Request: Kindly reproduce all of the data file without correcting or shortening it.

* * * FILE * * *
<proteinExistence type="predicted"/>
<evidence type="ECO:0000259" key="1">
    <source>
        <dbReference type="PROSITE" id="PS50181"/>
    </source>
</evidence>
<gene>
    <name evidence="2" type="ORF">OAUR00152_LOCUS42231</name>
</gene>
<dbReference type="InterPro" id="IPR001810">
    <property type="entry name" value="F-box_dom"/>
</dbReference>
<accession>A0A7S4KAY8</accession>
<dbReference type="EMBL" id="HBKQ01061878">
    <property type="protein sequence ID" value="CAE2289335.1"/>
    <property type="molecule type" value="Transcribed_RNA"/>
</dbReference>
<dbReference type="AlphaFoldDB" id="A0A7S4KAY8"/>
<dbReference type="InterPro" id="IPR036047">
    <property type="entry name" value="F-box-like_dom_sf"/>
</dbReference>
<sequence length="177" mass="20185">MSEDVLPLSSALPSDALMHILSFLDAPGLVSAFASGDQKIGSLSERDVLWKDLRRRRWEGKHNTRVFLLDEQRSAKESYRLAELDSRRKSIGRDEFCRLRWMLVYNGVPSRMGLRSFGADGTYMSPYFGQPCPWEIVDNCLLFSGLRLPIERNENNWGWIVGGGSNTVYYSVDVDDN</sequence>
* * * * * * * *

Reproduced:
<proteinExistence type="predicted"/>
<evidence type="ECO:0000259" key="1">
    <source>
        <dbReference type="PROSITE" id="PS50181"/>
    </source>
</evidence>
<gene>
    <name evidence="2" type="ORF">OAUR00152_LOCUS42231</name>
</gene>
<dbReference type="InterPro" id="IPR001810">
    <property type="entry name" value="F-box_dom"/>
</dbReference>
<accession>A0A7S4KAY8</accession>
<dbReference type="EMBL" id="HBKQ01061878">
    <property type="protein sequence ID" value="CAE2289335.1"/>
    <property type="molecule type" value="Transcribed_RNA"/>
</dbReference>
<dbReference type="AlphaFoldDB" id="A0A7S4KAY8"/>
<dbReference type="InterPro" id="IPR036047">
    <property type="entry name" value="F-box-like_dom_sf"/>
</dbReference>
<sequence length="177" mass="20185">MSEDVLPLSSALPSDALMHILSFLDAPGLVSAFASGDQKIGSLSERDVLWKDLRRRRWEGKHNTRVFLLDEQRSAKESYRLAELDSRRKSIGRDEFCRLRWMLVYNGVPSRMGLRSFGADGTYMSPYFGQPCPWEIVDNCLLFSGLRLPIERNENNWGWIVGGGSNTVYYSVDVDDN</sequence>